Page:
I wanted a degraded, 80s film to TV look, and we needed flat hard light to sell the joke, but I didn't want to just patronise everything for the sake of it. Everything had to be shot with sincerity, as if we were trapped in the sensibilities and politics of 80s TV/film cop stuff. It was the foundation for the physical humour.

The shoot was done mostly at an abandoned police station that a BBC drama had shot in previously. Alot of their sets were still up, but the show had been cancelled and the production company were hiring it out. Bizzarely, we shot on few of their sets as the existing areas not previously occupied by their shoot were more or less perfect for our needs.

Here's actual screengrabs and set photos of the inevitable "You're a loose cannon, Cannon!" scene in the police chief's office:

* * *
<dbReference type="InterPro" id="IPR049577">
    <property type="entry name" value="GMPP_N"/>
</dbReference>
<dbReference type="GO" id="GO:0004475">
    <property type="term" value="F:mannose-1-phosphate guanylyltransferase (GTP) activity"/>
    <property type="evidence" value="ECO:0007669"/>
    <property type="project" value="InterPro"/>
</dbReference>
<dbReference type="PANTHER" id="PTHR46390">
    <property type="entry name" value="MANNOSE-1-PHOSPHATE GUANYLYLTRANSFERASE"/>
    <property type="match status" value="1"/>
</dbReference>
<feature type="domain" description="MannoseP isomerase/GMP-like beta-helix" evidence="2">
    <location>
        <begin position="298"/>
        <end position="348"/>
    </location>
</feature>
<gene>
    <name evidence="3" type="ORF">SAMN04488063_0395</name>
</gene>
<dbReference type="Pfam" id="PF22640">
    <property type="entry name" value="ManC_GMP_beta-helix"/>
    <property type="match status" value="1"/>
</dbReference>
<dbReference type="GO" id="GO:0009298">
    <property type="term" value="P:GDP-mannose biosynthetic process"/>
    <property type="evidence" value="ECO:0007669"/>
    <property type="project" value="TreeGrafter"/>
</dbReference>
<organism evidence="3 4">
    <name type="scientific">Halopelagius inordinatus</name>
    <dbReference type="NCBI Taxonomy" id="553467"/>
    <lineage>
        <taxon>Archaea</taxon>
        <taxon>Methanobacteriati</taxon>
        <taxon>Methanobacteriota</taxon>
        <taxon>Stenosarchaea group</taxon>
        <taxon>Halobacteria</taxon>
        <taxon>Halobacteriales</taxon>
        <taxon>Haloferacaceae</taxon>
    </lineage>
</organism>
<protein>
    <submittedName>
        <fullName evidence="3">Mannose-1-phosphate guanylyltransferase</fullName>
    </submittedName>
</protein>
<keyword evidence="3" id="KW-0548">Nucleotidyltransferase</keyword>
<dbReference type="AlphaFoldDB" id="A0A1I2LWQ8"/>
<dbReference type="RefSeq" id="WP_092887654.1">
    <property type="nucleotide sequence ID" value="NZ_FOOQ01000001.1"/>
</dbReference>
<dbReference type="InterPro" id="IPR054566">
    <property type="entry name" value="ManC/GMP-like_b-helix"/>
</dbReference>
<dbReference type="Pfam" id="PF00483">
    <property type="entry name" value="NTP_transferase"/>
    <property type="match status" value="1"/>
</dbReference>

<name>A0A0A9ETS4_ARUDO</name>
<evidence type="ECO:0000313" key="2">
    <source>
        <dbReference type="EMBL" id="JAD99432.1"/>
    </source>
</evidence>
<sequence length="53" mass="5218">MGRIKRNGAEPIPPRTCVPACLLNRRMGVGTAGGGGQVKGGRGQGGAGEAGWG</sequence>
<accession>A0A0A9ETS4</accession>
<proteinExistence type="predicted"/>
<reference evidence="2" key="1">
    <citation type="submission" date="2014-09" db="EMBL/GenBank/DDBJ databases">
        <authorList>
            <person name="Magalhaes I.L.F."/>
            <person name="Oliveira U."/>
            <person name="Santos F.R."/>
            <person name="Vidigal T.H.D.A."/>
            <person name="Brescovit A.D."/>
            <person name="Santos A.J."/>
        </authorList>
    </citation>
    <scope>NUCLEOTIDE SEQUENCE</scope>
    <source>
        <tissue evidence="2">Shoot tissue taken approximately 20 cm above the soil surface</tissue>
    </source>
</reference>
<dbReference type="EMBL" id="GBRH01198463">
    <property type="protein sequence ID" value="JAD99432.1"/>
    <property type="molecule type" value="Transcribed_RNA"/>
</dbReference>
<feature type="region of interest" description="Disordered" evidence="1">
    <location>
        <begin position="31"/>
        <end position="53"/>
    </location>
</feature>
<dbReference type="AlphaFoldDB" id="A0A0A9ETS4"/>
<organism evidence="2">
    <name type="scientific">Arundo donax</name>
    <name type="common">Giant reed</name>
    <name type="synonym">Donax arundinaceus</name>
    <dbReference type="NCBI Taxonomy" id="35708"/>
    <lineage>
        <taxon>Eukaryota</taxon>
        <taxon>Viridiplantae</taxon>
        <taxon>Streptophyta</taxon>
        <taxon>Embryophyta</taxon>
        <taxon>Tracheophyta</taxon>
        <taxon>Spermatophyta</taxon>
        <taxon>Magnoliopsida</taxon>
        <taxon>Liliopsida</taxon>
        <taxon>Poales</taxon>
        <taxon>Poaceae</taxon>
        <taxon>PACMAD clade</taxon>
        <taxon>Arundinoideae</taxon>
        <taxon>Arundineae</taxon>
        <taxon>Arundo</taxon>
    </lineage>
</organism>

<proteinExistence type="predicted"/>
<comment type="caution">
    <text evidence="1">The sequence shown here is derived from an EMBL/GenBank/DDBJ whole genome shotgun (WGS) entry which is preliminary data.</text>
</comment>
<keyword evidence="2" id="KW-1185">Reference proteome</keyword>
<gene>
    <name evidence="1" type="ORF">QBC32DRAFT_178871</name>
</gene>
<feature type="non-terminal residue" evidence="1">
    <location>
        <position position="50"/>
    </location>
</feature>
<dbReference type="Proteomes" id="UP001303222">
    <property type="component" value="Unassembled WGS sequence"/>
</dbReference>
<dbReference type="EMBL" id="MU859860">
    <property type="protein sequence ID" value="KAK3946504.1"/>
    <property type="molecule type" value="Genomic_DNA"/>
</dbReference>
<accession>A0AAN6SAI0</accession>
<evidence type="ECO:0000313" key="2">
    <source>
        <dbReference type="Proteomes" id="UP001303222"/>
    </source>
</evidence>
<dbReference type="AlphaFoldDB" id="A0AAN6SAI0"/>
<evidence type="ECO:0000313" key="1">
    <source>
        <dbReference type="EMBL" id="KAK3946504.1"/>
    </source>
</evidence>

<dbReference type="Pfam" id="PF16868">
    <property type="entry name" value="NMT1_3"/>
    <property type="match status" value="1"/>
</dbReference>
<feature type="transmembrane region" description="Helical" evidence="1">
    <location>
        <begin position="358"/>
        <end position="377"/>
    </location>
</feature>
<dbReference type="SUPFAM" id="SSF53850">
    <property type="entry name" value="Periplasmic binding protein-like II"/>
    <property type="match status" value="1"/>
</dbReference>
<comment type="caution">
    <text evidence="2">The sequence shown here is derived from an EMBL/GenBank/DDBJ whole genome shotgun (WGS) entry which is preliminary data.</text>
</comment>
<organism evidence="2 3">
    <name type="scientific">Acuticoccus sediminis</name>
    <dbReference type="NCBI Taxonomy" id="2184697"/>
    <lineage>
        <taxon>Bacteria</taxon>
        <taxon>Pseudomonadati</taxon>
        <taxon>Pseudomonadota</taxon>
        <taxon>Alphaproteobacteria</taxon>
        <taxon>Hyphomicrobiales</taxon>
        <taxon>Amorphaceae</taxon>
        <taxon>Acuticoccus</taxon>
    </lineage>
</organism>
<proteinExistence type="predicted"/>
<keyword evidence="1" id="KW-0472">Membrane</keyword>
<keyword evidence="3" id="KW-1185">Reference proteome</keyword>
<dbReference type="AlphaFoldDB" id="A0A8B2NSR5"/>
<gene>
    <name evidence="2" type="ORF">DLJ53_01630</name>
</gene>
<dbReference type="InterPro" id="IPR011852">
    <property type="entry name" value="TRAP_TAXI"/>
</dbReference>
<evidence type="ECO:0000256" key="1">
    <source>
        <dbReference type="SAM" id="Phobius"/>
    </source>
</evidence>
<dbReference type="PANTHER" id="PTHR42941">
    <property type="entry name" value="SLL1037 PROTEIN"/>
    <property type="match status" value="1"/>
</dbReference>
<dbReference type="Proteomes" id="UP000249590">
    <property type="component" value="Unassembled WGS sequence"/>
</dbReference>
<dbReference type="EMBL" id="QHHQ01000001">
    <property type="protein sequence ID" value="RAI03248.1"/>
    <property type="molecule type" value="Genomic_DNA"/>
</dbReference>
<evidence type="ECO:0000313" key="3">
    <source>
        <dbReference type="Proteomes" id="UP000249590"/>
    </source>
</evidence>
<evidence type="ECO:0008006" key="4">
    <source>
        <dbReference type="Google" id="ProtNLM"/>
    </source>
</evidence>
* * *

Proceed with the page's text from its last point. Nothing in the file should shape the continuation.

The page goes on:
Posted Image

Posted Image

Posted Image

Posted Image

All the classic amateur level errors, such as dark skinned actress in all black outfit against a white wall, next to a pale man in a bright white shirt. Did I mention we couldn't afford a production meeting? Luckily I got away with it, and with only 2K blondes and open redheads, gripped with bits of cardboard, hardly any gels either.

Lewis Cannon, at the front desk of police house:
Posted Image

Posted Image

Posted Image

Cannon and sidekick raid a motel room:
Posted Image

Here's a screengrab of the coke snorting corrupt cop:
Posted Image

The villain, dressed in classic MIAMI VICE attire:
Posted Image
  • 0

#2 Tim Partridge

Tim Partridge
  • Guests

Posted 15 November 2007 - 03:59 PM

Posted Image


These are what I call the "Robert Collins MIAMI VICE" shots:

Posted Image
This shot was actually done on the BBC drama set - it was all still totally dressed and you could even see the focus marks on the floor! It was also designed for softlight (the chinese lantern was hung in the middle of the set ceiling so we chucked it), and with that was very brightly painted. I got around it, the begging was worth it!